for a textual take on this, read here.

(HT: Scott Bailey. Kudos: NonStampCollector)

i just threw up in my mouth: on david elkington and the lead codices

David Elkington

Jennifer and David Elkington.

this just made me throw up in my mouth. seriously, i have to go brush my teeth now.

according to an article entitled “revelations of our own indiana jones” in the this is gloucestershire website:

THE Five Valleys’ real-life Indiana Jones has made a startling discovery which could unlock the earliest secrets of Christianity.

Historian David Elkington spent two years trying to preserve the 2,000-year-old metal books and dodging death threats in the Holy Land in an adventure to rival the fictional Raiders of the Lost Arc movie hero.

really? indiana jones? and i love how the author misspelled “ark.” really? indiana jones lost his arc welder? perhaps it should be “nikola tesla and the lost arc.” i don’t know who makes england prouder, this article’s author or elkington?

“We were making our way through the valley when we heard the sound of fire,” said David. The scrub next to their 4X4 had been set alight.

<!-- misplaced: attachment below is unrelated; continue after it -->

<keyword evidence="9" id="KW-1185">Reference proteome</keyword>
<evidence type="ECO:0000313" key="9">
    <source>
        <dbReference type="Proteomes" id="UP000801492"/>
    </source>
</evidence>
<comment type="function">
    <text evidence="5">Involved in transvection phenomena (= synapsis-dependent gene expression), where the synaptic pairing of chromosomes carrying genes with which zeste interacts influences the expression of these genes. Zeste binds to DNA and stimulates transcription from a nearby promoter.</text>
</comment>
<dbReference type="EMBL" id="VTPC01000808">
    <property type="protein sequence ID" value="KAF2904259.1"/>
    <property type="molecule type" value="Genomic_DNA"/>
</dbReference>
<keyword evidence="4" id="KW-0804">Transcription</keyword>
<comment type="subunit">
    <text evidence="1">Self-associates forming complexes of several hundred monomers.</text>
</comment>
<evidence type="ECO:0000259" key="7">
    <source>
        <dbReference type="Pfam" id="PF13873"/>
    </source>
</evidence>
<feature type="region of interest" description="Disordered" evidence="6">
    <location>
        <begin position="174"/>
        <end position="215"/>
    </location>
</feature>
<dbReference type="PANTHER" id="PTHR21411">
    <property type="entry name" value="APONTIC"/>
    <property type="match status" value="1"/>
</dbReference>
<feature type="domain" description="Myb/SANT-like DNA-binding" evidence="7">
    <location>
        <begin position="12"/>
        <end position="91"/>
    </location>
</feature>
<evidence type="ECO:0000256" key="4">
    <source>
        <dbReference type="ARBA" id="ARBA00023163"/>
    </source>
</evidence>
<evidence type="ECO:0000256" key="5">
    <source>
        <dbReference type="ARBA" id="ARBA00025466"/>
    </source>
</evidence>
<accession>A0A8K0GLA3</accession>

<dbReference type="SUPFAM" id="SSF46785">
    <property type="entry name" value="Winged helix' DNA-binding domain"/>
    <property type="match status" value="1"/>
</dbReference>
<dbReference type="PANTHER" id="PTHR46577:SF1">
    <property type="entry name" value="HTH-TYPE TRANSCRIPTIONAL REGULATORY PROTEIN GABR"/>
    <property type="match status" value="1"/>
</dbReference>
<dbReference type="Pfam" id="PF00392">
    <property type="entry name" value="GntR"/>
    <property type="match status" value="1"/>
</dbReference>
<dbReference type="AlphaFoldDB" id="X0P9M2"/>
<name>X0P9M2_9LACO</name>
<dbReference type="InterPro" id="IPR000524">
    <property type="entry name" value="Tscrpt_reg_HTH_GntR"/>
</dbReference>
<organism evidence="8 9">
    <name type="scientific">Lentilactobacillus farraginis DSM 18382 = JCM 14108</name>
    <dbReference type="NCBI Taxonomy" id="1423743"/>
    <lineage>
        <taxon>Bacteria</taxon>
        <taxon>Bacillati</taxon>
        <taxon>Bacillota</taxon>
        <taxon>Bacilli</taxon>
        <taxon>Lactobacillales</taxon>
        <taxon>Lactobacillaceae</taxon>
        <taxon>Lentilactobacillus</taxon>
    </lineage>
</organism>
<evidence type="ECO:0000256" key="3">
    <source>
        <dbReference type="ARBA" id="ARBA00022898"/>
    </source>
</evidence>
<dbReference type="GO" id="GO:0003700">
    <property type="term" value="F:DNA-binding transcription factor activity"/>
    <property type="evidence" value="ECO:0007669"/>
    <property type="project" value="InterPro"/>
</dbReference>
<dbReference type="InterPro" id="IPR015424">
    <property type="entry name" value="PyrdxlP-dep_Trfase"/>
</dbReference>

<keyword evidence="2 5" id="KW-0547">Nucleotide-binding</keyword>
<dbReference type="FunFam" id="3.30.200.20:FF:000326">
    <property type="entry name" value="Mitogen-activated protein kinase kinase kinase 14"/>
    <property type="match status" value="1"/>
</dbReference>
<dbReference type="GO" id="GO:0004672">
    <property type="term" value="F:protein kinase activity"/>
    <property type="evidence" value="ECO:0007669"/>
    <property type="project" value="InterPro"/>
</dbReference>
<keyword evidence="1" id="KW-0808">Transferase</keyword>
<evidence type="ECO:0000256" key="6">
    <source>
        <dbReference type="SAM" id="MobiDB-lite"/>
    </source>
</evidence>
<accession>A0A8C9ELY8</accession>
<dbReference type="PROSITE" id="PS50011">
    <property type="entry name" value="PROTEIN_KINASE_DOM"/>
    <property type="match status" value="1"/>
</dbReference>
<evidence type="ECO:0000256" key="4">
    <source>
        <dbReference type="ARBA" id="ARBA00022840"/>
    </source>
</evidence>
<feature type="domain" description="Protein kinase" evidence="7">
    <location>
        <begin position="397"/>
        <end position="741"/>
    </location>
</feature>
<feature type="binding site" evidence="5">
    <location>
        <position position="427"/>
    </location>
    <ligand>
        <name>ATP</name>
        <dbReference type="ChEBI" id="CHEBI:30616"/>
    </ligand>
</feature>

He added: “It was extremely fierce. Someone was angry that we’d got too close to the site.”

yes, because the best way to scare someone away from your own land/cave is to set fire to your own property. exactly.

David is hopeful that the books will soon be in the care of the Jordanian government, allowing further study.

The couple will publish their account of the battle to unlock the codices’ secrets in the book The Divine Revelation.

of course you are.

the lead codices debacle has been a publicity stunt from the outset. good grief people!

the least the gloucestershire paper could have done is wait until after the rapture this saturday….

new mythology-based fantasy themepark coming to kentucky

Ark Encounter

Ark Encounter